Plants with not enough Phosphorus will have a classic “failure to thrive” identity – they will be small, and will have difficulty flowering or fruiting. Their root systems will be under-developed. They may have either a very bright green or a purple hue to them – these are both signs of Phosphorus deficiency.

Phosphorus deficiency – notice the purple edges?

What Potassium Does for Plants

Even in modern science today, the specific interactions of Potassium with plants remains a mystery. That said, we know what happens with plants when they don’t have enough, so we can extrapolate from that.

Potassium increases the rate of growth of the whole plant. It makes them use water more efficiently and makes them more drought resistant. With the correct amount of potassium plants are able to fight off disease and pests. They also produce more flowers, and fruits.

Potassium deficiency is hard to spot, but sometimes in the older leaves there will be brown spots, yellow edges of the leaves, yellow or brown veins. Overall the plant will not perform well.

Notice the yellowing and browned edges of this leaf – this is Potassium deficiency.

How Do I Know If My Soil Has What My Plants Need?

Well, that’s pretty simple, really. Soil can be tested!

There are soil test kits – we carry them. There is also your local UF Extension office – they can test your soil for you, and if you need further testing, they have resources where you can have a more full analysis of your soil done for you.

Here’s the soil test kit we carry – it’s very useful!

If you’re serious about finding out a full analysis of your soil with a full report of what you can do to make it ideal, there are private and/or commercial facilities that will take your soil and test it with full reports.

I found a small list of providers at Fine Gardening’s website, edited to remove links that no longer work.

Midwest Laboratories
13611 B Street, Omaha, NE
68144; 402-334-7770 www.midwestlabs.com

Woods End Research Laboratory
PO Box 297, Mt. Vernon, ME
04352; 207-293-2457 www.woodsend.com

I definitely suggest starting with the local Extension service. They’re there to help!

Diagram of Plants and How Macronutrients Help Them

Side by Side Comparison of Nutrient Deficiencies

See? Plants CAN talk back!

What Do I Use For My Vegetable Garden?

Now that you know all of this great information, the choice should be easy.

A well balanced fertilizer is great for your vegetables and herbs to help promote growth of the whole plant. Formulas like Shell’s 6-6-6, 8-8-8, and 10-10-10 are great for gardens. If you love the idea of organic food growing, Shell’s 3-3-3 Organic Garden Mix Fertilizer is AMAZING for gardens, lawns, landscapes, ornamentals…really anything you want to grow.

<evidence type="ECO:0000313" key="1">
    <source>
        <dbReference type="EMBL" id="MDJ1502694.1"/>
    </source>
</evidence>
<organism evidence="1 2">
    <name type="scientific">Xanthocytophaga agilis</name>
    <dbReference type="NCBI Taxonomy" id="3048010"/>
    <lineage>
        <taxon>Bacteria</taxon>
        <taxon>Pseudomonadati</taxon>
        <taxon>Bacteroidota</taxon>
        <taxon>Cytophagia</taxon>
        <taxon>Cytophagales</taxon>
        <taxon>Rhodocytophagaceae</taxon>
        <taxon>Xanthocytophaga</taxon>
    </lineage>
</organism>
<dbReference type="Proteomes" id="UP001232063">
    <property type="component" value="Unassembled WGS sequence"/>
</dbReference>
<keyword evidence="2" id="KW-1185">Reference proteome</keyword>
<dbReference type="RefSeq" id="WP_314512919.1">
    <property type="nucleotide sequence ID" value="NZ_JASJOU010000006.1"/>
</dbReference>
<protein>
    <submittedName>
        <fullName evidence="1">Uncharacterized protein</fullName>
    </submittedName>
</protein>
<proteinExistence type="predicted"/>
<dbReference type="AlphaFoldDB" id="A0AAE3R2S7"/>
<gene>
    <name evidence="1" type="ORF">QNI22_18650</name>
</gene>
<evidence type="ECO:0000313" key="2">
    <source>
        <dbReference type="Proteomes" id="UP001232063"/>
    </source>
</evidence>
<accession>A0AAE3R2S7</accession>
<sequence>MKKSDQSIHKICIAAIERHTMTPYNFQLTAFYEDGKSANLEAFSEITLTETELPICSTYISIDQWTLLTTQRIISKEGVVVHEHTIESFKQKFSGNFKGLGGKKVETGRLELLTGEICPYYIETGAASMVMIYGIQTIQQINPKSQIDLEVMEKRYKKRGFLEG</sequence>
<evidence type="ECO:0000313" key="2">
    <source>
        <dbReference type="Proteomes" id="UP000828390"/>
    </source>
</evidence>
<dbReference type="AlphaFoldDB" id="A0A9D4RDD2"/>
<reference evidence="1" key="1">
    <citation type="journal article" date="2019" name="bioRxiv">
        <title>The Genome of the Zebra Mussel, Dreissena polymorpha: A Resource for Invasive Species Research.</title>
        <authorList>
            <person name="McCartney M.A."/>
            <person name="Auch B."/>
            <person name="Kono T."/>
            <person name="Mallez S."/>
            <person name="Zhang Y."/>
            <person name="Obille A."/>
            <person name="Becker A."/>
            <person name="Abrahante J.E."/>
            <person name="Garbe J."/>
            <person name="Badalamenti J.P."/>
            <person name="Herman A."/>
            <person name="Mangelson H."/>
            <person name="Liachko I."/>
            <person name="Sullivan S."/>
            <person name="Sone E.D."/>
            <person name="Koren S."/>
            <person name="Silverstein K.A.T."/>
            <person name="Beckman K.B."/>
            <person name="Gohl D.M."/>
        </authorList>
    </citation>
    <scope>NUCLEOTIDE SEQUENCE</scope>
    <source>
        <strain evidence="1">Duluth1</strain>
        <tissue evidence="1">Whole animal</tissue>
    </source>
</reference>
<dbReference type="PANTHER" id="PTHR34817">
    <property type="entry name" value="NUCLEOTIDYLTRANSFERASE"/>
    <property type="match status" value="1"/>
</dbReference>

For your trees, ornamentals and specialty plants, there are a wide variety of specialty fertilizers available for them. Ask us when you get to the store and we’ll point you in the right direction.

This aisle can be overwhelming…so let us help!

I will say that it is very beneficial to have your soil tested for the Macronutrients. Your soil may not need fertilizer, and adding more would contribute to leaching of these nutrients in the the ground water and our beautiful Gulf of Mexico. When we add too much nitrogen, our porous soil allows the nitrogen to leach out, adding lots of nitrogen to our water table and our ocean. Then algae get a growth boost, and we have what’s called “red tide.”

“It’s like the old adage – too much of a good thing can be bad.”

The fertilizer ban legislation happened because of humans using too much chemical fertilizer in the environment and not planting plants that are native to Florida which tolerate the “challenging” soil we have here. Our soil is just fine for Florida native and naturalized plants – we only find it challenging because we try to grow things that normally wouldn’t grow here, and chemically force them to survive.

Make your own organic material by composting!

Compost, clean dry leaf litter, pine bark or needles, straw/hay, old mulch, and wood chips are all great organic matter to add to your soil. As it decomposes over time, all of the NPK nutrients in that plant matter is eaten by the critters and microbes in the soil. The Nitrogens, Phosphorus, and Potassium in those materials are thus made available to the plants that are growing now.

Want to learn how to turn your kitchen and plant waste into food for your soil? Come to our Composting 101 class on 11/2/2019 at 10 am with Amanda Streets from the Pinellas Community Composting Alliance! You’ll learn everything you need to know to get started!

It takes time, but amending with organic material is the best long term way to ensure that your soil has plenty of N-P-K and other nutrients for your plants. And…organic materials can be collected from your yard either for free, or it’s kitchen scraps and other waste that would have gone to the landfill…which you can collect and compost yourself.

I hope this fertilizer tutorial was helpful to you! Let me know if you have any questions.

Keep growing!

Marissa

P.S. Want to know more about WHEN to use fertilizer? Check out this article I wrote previously: